The effect of channel orientation on heat transfer in a rotating, two-pass, square channel is experimentally investigated in current work. The classical copper plate technique is employed to measure the regional averaged heat transfer coefficients. The inlet Reynolds number and Rotation number range from 25000 to 35000 and 0 to 0.82, respectively. Five different channel angles (−45°, −22.5°, 0°, 22.5°, 45°) are selected to study the effect of channel orientation on heat transfer.
In the radially outward flow channel, the surface average heat transfer in β = 0° channel are higher than those in angled-channel (±22.5°, ±45°) on the trailing surface at all Rotation number ranges (0–0.82). While on the leading surface, surface average heat transfer are lower before a critical Rotation number, and turn higher after the critical point. Channel orientations show less influence on heat transfer in the radially inward flow channel.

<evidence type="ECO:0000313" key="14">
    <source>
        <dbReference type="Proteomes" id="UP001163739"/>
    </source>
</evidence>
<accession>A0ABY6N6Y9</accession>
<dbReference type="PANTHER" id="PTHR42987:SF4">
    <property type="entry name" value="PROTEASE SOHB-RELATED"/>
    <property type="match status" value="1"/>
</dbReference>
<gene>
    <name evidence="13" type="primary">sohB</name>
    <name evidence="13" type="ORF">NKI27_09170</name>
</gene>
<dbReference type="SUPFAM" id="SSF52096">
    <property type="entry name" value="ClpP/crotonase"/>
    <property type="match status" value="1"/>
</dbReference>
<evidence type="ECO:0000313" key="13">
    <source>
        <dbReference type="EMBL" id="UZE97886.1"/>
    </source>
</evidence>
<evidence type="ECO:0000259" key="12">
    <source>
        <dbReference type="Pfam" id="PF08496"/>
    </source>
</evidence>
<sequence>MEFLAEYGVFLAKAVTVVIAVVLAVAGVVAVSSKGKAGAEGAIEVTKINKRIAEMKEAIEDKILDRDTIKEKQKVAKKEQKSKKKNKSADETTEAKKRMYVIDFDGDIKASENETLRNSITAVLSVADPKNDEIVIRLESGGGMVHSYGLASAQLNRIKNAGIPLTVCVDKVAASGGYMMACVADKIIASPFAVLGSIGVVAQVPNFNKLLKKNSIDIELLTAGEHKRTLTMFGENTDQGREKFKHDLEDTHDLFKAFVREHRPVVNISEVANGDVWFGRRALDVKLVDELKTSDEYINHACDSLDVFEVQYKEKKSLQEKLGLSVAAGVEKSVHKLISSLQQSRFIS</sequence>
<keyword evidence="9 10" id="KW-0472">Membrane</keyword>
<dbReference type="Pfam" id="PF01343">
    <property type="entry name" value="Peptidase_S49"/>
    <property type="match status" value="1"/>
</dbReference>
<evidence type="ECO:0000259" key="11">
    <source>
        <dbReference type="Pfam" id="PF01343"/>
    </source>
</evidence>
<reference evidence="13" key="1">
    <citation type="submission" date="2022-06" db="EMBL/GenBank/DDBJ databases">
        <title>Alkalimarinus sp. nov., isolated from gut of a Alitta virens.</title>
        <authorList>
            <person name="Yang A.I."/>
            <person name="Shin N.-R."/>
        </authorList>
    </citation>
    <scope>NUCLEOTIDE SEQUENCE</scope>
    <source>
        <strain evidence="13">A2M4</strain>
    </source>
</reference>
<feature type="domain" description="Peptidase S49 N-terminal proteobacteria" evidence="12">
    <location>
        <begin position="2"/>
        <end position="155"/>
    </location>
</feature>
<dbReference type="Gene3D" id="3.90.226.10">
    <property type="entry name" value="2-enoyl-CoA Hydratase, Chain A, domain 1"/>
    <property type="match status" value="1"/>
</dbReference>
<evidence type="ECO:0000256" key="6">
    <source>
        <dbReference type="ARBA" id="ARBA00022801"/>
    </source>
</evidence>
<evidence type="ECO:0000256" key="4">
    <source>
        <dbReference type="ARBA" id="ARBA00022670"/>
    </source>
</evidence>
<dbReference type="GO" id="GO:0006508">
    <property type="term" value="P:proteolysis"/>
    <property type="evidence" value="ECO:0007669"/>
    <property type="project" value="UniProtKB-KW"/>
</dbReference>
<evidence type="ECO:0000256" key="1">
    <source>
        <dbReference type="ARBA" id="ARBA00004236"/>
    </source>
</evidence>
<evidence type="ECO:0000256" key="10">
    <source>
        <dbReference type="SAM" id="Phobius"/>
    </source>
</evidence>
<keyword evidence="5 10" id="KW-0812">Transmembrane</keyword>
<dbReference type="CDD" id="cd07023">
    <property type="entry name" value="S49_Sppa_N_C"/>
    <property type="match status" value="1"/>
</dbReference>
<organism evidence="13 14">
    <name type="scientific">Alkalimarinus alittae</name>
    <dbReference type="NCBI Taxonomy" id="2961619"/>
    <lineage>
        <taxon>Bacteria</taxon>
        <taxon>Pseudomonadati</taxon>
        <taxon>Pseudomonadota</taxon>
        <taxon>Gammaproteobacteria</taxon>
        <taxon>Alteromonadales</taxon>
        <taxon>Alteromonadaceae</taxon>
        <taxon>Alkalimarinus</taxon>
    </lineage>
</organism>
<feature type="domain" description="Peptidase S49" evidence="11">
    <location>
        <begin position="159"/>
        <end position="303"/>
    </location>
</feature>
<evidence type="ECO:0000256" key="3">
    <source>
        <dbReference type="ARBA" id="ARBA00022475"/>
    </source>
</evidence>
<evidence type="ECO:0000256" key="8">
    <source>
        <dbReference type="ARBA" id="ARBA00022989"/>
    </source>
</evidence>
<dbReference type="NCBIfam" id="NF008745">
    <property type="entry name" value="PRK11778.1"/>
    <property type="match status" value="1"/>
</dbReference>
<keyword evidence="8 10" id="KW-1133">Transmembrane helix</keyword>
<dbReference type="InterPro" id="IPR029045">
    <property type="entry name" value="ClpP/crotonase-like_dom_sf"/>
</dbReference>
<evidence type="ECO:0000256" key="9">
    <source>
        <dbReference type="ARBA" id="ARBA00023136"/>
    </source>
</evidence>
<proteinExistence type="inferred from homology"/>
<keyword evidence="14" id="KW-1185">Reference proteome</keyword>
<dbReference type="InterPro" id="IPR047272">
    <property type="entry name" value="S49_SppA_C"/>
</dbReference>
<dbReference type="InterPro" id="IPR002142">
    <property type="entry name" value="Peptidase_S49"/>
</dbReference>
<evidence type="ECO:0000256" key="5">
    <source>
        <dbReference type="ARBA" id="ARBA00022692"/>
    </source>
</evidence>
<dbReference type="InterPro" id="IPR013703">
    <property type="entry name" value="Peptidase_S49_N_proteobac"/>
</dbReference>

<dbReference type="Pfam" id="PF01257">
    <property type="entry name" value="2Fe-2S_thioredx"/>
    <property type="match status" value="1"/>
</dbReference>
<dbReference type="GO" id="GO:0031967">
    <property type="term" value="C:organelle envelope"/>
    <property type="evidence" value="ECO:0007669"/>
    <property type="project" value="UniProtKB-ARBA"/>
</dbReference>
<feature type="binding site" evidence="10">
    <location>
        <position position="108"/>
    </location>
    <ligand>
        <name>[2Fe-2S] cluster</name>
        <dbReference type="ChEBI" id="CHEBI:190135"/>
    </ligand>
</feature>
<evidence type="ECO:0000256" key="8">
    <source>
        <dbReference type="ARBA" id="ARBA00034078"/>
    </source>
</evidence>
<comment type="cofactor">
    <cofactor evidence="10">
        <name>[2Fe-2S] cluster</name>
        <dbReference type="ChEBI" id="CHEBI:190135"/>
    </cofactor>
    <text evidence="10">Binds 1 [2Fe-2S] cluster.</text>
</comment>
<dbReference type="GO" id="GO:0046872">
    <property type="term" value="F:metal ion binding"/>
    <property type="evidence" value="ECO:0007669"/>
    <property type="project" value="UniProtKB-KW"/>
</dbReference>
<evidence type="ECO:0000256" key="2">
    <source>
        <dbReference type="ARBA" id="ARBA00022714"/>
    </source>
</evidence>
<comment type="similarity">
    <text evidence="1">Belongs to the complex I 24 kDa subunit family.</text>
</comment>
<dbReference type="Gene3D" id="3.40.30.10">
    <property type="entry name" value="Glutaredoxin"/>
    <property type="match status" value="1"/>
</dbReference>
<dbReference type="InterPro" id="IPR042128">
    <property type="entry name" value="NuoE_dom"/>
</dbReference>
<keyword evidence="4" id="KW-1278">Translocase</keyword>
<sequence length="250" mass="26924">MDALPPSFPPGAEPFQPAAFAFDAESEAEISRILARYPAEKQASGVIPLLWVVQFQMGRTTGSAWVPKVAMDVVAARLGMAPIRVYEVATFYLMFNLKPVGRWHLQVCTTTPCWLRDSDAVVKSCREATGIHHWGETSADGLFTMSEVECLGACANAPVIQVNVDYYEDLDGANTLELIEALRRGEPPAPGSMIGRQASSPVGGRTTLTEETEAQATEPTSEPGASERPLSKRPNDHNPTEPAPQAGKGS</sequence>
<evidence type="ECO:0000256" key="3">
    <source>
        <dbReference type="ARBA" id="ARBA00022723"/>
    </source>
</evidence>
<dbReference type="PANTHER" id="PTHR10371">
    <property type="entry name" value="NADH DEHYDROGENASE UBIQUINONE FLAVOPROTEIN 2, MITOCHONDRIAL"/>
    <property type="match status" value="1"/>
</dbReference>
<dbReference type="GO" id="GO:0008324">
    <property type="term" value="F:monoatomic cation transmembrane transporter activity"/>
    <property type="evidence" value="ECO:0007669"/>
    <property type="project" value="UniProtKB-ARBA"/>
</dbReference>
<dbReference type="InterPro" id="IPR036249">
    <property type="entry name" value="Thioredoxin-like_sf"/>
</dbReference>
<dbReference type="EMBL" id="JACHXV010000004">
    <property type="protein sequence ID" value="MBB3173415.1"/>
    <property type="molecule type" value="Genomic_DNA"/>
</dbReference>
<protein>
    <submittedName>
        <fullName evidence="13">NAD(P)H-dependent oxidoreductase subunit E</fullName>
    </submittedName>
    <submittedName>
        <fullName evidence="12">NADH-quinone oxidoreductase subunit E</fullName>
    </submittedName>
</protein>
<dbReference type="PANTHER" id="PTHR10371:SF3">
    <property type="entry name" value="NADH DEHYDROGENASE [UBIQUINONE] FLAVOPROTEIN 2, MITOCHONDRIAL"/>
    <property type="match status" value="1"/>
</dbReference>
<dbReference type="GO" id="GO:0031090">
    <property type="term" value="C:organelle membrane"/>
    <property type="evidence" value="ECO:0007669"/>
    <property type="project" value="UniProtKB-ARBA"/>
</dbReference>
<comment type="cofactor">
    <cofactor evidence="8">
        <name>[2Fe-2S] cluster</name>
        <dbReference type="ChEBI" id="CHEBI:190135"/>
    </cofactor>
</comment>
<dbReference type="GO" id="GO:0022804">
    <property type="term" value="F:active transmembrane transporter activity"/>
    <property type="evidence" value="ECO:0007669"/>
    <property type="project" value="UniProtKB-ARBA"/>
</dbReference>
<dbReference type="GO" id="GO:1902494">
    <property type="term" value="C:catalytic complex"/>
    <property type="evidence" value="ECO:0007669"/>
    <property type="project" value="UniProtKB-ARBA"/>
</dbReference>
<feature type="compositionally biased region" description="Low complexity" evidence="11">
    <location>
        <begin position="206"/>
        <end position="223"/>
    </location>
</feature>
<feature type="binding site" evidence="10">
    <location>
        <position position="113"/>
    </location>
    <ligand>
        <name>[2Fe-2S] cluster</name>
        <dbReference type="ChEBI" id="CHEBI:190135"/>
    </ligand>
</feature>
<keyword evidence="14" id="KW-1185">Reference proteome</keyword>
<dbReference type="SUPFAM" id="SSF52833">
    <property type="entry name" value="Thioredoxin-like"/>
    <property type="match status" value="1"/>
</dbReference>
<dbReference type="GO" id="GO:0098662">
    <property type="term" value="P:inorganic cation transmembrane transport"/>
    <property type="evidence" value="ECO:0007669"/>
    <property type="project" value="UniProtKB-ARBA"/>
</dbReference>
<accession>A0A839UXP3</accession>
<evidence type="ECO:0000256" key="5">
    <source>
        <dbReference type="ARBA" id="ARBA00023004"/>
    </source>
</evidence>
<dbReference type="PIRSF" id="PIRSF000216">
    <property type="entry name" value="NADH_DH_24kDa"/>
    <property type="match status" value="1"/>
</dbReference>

Compared with their corresponding perpendicular channel orientation values (β = 0° channel), heat transfer in angled-channels decrease on the pressure side and increase on the suction side at a relatively lower Rotation number (Ro<0.4) for both inward and outward channels. While at higher Rotation number (Ro>0.4), heat transfer in angled-channel decrease on both the leading and trailing walls in the first pass, and increase on both the leading and trailing walls in the second pass. By considering the effect of channel orientations, the relation between critical Rotation number on the leading surface in the first pass and dimensionless location (X/D) obeys a simple rule: (Roc·X/D)·cosβ = 1.31. The trailing-to-leading heat transfer differences induced by rotation increase with the increasing of Rotation number in angled-channel, and they are larger than β = 0° channel after the critical Rotation number in both passages.